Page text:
The two polymer components may be covalently bound to each other forming graft, block or random copolymers. Examples include poly(acrylic acid)-graft-poly(lactic acid) (PAA-g-PLA) and poly(lactic-co-glycolic acid)-g-poly(acrylic acid) (PLGA-g-PAA), the making of which are described in the examples below. Possible structures for PLGA-g-PAA are given in FIGS. 5A, B and C. The structure of PAA-g-PLA is given in FIG. 6. The two components may also be incorporated into one material by forming a non-covalent interpolymer complex via, for example, hydrogen bonding, ionic bonding or hydrophobic bonding. Typical examples in this category include the hydrogen bonding interpolymer complex formed between poly(methacrylic acid) and poly(lactic acid)-b-poly(ethylene glycol)-b-poly(lactic acid) tri-block copolymers, or more generally, complexes formed between polycarboxylic acids and PEG-PLGA copolymers or PVA-PLGA copolymers.
 The new materials may be used without including a treatment agent, to provide a lasting acidic pH environment. In this embodiment, the bioadhesive property enables the material to adhere strongly to biological surfaces, while the degradation of the biodegradable polyesters releases non-toxic low molecular weight acids. An acidic pH is very important to maintain or to establish a healthy body cavity environment such as, for example, in the vaginal cavity.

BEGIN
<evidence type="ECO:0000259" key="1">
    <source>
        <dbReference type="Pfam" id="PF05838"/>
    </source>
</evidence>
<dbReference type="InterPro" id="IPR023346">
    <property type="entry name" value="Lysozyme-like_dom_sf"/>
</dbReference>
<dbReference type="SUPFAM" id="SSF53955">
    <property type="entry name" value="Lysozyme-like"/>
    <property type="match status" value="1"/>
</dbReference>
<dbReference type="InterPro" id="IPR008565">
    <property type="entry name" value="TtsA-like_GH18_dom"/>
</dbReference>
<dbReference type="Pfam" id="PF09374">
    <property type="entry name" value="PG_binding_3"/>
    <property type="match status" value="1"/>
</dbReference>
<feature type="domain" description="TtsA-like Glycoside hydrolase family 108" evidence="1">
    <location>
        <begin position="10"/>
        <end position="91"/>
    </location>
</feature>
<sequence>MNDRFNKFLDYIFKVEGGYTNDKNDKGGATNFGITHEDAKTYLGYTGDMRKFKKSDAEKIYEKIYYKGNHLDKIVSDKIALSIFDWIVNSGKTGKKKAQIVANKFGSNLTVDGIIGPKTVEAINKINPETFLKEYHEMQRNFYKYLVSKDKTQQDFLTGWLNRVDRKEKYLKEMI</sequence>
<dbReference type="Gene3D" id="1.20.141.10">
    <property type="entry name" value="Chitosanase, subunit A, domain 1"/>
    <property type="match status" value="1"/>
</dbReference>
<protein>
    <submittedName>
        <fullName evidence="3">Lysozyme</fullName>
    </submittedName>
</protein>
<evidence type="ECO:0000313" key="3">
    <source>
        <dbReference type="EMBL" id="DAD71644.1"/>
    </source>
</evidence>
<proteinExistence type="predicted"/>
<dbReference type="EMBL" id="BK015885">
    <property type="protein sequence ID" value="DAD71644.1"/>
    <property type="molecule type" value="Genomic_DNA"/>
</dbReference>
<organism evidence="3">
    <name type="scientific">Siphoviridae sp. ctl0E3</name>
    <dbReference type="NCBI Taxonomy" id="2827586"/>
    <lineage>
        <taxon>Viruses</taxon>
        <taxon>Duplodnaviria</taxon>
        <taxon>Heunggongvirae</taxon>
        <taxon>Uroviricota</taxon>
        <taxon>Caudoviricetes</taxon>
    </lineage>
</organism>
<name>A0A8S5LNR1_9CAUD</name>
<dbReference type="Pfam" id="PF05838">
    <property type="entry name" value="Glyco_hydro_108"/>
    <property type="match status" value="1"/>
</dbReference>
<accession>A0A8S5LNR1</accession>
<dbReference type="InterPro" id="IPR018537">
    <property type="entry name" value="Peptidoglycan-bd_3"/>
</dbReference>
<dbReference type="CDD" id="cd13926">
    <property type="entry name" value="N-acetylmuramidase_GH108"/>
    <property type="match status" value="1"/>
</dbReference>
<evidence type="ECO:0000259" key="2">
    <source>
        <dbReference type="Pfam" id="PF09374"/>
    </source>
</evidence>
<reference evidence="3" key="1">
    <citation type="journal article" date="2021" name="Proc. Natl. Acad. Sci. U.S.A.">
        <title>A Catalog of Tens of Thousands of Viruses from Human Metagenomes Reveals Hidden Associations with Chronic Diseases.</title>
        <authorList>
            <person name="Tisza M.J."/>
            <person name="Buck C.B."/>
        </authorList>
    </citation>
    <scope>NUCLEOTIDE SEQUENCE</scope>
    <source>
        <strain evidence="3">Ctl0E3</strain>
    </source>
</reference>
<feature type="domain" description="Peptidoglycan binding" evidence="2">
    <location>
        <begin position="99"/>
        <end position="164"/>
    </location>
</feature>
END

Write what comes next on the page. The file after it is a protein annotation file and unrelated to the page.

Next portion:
The new materials may also be used as a treatment agent delivery system and the treating agent may be an agent, for example, for treating menstruation disorders and infections, agent for treating cardiovascular conditions, agents for treating internal conditions, agents for treating mental health conditions, anti-inflammatory agents, chemotherapeutic agents, cardiac tonics, expectorants, oral antiseptics, enzymes, birth control agents, ophthalmic treating agents and combinations thereof.
 These new materials can be either used without loading active agents as bioadhesive systems slowly releasing low molecular weight acids, or loaded with active agents as bioadhesive drug delivery systems.
FIGS. 1 and 2 are 1H-and 13C-NMR graphs of the reaction product of Example 1.